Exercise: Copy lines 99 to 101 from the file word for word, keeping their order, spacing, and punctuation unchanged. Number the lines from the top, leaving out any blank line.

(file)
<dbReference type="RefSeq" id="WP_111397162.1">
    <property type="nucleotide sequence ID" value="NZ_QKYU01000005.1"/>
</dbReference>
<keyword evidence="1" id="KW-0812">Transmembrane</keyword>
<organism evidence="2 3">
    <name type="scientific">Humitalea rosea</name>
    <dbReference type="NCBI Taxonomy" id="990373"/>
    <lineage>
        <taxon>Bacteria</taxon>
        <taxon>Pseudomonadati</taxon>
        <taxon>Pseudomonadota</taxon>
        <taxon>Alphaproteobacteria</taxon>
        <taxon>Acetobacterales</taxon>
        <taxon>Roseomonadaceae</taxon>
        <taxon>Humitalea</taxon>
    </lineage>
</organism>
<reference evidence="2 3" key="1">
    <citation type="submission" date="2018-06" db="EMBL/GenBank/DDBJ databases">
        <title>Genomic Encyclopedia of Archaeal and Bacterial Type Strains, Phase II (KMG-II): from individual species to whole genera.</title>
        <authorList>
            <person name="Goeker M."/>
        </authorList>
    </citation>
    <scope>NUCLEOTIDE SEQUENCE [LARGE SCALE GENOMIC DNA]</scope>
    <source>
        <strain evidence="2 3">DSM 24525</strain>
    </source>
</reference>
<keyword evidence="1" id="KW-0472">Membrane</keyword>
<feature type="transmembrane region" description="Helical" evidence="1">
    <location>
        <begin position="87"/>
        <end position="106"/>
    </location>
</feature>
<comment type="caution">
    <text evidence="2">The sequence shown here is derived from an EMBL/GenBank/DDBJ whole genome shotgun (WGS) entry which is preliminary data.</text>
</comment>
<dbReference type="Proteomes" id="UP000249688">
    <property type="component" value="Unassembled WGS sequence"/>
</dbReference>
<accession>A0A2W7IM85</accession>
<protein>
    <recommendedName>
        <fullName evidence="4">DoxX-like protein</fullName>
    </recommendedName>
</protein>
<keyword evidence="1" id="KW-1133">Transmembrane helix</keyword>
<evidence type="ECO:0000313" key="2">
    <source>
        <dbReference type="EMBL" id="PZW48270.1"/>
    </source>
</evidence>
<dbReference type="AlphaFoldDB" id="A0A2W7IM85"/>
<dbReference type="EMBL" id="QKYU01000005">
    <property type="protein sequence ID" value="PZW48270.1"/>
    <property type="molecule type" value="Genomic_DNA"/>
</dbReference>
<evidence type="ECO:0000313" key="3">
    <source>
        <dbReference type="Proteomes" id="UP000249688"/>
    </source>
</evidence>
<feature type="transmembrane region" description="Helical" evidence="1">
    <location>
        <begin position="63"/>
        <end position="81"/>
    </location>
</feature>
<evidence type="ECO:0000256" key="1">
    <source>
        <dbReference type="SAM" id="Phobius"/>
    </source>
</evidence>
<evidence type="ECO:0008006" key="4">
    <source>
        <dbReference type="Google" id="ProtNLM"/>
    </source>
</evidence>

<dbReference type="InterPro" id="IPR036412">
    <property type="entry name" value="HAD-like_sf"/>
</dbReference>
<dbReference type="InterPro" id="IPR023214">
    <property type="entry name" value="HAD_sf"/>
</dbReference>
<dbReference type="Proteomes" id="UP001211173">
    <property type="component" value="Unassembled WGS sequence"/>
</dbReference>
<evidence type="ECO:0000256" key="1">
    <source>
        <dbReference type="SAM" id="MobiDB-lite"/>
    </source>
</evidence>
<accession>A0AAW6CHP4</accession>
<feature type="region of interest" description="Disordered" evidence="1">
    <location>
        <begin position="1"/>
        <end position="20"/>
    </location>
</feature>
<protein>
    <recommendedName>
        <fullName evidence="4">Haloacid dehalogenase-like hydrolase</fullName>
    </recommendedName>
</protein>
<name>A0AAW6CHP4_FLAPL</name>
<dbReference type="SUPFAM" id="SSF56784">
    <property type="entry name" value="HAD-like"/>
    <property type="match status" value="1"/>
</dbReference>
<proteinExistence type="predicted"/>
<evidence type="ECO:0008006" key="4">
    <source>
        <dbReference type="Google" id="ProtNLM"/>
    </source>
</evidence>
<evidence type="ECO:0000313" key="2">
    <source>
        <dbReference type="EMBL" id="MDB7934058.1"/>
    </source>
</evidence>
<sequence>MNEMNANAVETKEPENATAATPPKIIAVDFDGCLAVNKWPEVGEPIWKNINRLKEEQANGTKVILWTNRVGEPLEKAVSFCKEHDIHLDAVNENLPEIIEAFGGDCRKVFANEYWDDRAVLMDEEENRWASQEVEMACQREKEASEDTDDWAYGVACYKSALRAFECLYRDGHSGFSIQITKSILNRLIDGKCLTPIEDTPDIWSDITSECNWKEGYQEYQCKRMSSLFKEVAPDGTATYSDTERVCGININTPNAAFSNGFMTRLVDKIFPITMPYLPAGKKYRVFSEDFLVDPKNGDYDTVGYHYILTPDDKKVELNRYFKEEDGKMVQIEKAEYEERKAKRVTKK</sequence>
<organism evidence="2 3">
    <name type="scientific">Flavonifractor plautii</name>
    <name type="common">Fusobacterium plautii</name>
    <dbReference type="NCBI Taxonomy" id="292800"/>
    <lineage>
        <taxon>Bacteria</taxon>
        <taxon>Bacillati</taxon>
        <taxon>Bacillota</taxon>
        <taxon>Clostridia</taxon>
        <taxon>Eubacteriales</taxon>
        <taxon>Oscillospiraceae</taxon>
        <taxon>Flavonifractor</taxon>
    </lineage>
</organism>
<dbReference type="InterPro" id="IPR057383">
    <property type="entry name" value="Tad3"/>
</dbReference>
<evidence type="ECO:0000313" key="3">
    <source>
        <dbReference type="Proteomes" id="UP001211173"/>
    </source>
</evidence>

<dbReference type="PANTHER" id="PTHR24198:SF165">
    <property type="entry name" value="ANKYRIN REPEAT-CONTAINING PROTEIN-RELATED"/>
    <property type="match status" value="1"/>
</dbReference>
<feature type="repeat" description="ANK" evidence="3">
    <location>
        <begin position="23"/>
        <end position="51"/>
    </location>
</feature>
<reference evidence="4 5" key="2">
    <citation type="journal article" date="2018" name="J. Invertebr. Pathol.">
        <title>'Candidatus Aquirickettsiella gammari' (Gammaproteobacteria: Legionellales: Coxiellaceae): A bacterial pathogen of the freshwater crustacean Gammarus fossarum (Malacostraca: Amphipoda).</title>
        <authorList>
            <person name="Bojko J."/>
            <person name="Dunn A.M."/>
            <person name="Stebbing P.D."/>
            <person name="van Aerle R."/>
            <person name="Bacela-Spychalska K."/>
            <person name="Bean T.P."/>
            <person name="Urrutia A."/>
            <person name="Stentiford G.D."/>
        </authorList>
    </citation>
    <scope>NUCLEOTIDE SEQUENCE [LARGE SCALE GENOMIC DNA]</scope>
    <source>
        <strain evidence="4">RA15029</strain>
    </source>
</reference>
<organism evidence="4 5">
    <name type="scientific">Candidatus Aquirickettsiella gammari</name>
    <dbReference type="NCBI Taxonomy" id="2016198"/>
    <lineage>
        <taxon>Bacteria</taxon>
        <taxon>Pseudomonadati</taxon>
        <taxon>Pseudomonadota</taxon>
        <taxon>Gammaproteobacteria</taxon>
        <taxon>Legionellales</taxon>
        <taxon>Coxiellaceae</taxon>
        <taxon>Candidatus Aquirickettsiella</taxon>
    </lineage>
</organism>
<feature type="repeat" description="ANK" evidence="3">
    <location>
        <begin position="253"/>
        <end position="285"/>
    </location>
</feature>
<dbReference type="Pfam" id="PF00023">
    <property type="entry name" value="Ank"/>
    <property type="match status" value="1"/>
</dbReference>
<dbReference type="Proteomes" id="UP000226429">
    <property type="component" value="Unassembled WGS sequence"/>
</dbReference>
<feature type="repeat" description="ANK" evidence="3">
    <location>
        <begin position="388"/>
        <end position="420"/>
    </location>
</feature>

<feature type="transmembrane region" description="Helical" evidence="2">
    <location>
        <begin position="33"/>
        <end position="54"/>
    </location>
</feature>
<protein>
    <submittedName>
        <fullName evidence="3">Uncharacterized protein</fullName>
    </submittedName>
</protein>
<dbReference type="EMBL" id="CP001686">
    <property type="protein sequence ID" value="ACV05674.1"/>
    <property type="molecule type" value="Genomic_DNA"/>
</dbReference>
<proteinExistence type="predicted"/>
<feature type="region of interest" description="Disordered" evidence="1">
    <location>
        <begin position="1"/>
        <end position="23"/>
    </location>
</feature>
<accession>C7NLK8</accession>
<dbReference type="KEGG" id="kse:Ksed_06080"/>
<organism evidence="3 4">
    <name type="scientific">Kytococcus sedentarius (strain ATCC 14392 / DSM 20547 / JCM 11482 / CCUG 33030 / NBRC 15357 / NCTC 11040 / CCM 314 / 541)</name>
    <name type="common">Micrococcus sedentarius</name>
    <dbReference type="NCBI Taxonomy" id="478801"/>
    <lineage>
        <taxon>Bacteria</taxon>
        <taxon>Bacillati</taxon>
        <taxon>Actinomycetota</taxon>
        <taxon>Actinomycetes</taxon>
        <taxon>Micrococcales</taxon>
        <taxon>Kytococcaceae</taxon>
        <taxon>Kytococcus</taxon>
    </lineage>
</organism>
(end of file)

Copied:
        <end position="20"/>
    </location>
</feature>